Hummingbirds Perched Up High….


Earlier this week, my husband and I decided to get outdoors and enjoy our beautiful spring weather.  So, we visited our local Riparian Preserve.  We had a great time walking and talking, but we also brought our camera so that we could take pictures of some of the feathered creatures that congregate around the preserve.

As we were walking, I would look upwards at the trees to see if I could see any birds.  Sometimes they weren’t always easy to spot.

Local Riparian Preserve

Local Riparian Preserve

Can you see it?

There is a hummingbird at the very tip of the flowering Palo Verde tree.

As we walked, we noticed quite a few hummingbirds perched high above.  

An Anna's Hummingbird perched in a Mesquite tree

An Anna’s Hummingbird perched in a Mesquite tree.

An Ash tree is the perfect perch for this little hummer

An Ash tree is the perfect perch for this little hummer.

We were able to get some really great photos, but because of our location, could not always identify which species of hummingbird we were looking at.

But, we did get a great photo of this Costa’s Hummingbird.  His sharp eyes never left us.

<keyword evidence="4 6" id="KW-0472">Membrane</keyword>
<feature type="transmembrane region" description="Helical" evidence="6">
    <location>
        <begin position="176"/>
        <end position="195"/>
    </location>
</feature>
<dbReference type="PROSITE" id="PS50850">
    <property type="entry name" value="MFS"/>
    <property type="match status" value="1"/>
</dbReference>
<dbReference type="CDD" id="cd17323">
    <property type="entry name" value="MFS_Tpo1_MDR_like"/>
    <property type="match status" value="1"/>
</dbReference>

Costa's Hummingbird in an Acacia tree

Costa’s Hummingbird in an Acacia tree.

As we were walking along the trail, I heard the distinctive sounds of a hummer nearby.  But, it took me a little while to locate it.

Can you see it?

Local Riparian Preserve

Anna’s hummingbirds do blend well with their surroundings, except when the sun reflects off of their bright pink throat…

Local Riparian Preserve

As we were leaving, we saw a few more of our feathered friends…

Local Riparian Preserve
Black-Chinned Hummingbird

Black-Chinned Hummingbird

We were fortunate enough to have seen 3 different hummingbird species.  Anna’s and Costa’s are year round residents, but the Black Chinned hummingbirds are summer residents, so it was especially nice to see them as well.

You know what?  I think the fact that hummingbirds are so tiny might account for their preference for perching up on the tallest branches of trees?

What do you think?

Noelle Johnson, aka, 'AZ Plant Lady' is a author, horticulturist, and landscape consultant who helps people learn how to create, grow, and maintain beautiful desert gardens that thrive in a hot, dry climate. She does this through her consulting services, her online class Desert Gardening 101, and her monthly membership club, Through the Garden Gate. As she likes to tell desert-dwellers, "Gardening in the desert isn't hard, but it is different."
2 replies
  1. debsgarden
    debsgarden says:

    I saw a hummingbird today! i don't often see them in the spring; usually they pass through on their migration southward in late summer and fall. We have Ruby Throated hummers here. i have never seen the ones you mentioned. Lucky you to have three different species!

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